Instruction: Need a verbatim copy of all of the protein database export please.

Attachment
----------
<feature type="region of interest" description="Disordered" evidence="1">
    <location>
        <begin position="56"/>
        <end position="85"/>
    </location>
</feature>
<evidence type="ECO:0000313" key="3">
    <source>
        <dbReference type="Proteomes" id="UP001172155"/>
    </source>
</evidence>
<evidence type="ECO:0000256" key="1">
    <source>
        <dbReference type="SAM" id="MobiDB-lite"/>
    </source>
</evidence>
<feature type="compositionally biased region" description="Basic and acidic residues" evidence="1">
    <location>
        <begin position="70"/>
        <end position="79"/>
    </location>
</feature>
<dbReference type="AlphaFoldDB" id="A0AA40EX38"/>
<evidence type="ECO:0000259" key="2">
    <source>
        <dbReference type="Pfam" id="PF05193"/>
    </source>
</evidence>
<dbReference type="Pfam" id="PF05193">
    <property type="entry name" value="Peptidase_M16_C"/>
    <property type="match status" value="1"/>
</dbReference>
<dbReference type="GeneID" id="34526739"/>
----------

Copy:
<feature type="region of interest" description="Disordered" evidence="1">
    <location>
        <begin position="56"/>
        <end position="85"/>
    </location>
</feature>
<evidence type="ECO:0000313" key="3">
    <source>
        <dbReference type="Proteomes" id="UP001172155"/>
    </source>
</evidence>
<evidence type="ECO:0000256" key="1">
    <source>
        <dbReference type="SAM" id="MobiDB-lite"/>
    </source>
</evidence>
<feature type="compositionally biased region" description="Basic and acidic residues" evidence="1">
    <location>
        <begin position="70"/>
        <end position="79"/>
    </location>
</feature>
<dbReference type="AlphaFoldDB" id="A0AA40EX38"/>
<evidence type="ECO:0000259" key="2">
    <source>
        <dbReference type="Pfam" id="PF05193"/>
    </source>
</evidence>
<dbReference type="Pfam" id="PF05193">
    <property type="entry name" value="Peptidase_M16_C"/>
    <property type="match status" value="1"/>
</dbReference>
<dbReference type="GeneID" id="34526739"/>